(ANSA) – ROME – Children born to mothers who were vaccinated against the flu during pregnancy do not have a greater risk of developing allergies. Indeed, they may be protected against asthma. This is what emerges from a study coordinated by the University of Western Australia in Perth and
Influenza vaccination during pregnancy is recommended in many countries and there is strong evidence to support its safety, the researchers explain. “However, according to a recent systematic review, few studies have evaluated pediatric health outcomes beyond the first 6 months of life and some clinical evidence has suggested that exposure to maternal vaccination in utero may ‘activate’ the innate fetal immune system.” , it is read.
The study was created to dispel this doubt, involving 106,206 mothers and 124,760 children followed up to the age of five. 14,396 mothers had been vaccinated during pregnancy (11.5%). The research found no difference in the odds of developing allergic or autoimmune diseases (such as diabetes, celiac disease, juvenile arthritis) between children whose mothers had vaccinated when they were pregnant and those born to women who did not. Instead, he found differences in the rates of asthma and anaphylaxis, with a risk reduction among vaccinated people of about 30%. This protective effect, which the researchers say needs to be confirmed in further studies, was mostly seen with vaccination during the third trimester of pregnancy.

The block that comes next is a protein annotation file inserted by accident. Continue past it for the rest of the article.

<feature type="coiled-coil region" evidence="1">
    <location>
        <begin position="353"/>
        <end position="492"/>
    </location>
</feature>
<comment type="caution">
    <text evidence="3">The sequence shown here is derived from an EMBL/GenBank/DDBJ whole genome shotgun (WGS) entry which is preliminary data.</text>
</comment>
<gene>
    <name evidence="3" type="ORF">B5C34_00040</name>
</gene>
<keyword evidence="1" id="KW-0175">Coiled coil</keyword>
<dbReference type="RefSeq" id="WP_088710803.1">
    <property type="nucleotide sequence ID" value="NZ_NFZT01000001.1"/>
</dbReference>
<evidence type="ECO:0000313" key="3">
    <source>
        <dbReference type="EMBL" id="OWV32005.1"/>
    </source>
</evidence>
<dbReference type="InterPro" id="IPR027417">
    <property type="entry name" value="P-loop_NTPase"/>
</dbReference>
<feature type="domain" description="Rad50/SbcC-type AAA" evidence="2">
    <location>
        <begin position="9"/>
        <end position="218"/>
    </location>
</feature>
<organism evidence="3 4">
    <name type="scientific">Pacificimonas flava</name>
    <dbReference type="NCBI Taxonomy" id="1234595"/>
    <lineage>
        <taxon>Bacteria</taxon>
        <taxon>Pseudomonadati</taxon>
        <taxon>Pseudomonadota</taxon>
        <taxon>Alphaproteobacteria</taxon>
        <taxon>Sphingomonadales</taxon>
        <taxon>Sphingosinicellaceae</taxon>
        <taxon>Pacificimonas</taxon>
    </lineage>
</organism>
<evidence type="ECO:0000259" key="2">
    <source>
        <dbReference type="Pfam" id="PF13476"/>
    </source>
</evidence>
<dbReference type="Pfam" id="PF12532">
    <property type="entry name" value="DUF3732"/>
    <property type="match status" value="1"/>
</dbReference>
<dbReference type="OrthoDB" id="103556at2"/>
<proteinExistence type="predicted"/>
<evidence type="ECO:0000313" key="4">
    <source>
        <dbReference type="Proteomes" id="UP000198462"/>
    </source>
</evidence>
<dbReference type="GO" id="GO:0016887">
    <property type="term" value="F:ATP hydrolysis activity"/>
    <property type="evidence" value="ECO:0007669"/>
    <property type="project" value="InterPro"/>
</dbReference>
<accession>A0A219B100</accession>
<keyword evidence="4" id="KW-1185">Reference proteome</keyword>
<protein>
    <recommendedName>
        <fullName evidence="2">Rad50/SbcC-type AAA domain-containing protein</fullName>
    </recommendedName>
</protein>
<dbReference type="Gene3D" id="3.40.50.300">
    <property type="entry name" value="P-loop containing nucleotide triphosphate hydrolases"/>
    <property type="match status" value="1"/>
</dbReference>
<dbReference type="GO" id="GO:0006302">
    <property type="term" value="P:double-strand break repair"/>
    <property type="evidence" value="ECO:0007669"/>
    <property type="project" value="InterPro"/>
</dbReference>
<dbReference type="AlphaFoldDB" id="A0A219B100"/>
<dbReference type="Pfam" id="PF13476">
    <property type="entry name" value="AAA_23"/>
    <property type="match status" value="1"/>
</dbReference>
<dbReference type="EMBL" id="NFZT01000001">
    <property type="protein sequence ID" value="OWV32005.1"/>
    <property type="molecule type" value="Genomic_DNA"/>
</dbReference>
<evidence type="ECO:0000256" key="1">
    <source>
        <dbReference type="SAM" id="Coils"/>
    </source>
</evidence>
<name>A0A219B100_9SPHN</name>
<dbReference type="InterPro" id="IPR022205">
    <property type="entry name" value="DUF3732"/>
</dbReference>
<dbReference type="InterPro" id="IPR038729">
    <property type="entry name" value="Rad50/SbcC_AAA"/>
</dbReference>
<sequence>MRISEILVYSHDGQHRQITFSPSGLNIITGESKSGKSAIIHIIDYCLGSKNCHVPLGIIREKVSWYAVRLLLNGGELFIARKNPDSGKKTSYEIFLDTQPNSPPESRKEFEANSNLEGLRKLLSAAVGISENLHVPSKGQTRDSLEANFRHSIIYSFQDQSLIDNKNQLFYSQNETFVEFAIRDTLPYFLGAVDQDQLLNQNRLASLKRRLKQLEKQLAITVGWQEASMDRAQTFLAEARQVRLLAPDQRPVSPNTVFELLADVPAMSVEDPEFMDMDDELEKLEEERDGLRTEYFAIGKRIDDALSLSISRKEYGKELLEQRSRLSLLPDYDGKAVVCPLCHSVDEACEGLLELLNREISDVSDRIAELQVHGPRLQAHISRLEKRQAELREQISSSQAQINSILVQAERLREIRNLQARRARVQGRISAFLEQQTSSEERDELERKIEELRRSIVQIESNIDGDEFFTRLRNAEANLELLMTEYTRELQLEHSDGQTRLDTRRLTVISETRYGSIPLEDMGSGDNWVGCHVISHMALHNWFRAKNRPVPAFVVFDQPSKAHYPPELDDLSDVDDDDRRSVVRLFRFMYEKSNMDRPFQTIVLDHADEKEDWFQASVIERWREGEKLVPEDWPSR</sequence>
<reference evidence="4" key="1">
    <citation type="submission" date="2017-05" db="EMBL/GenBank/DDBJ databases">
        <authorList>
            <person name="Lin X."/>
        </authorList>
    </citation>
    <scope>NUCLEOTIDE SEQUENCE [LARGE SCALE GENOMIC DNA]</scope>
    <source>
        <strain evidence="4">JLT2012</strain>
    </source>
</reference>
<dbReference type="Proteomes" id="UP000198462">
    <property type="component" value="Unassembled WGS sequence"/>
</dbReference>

“These results – we read – confirm the safety of vaccines and support the continuation of the maternal vaccination programs and policies currently in force”.
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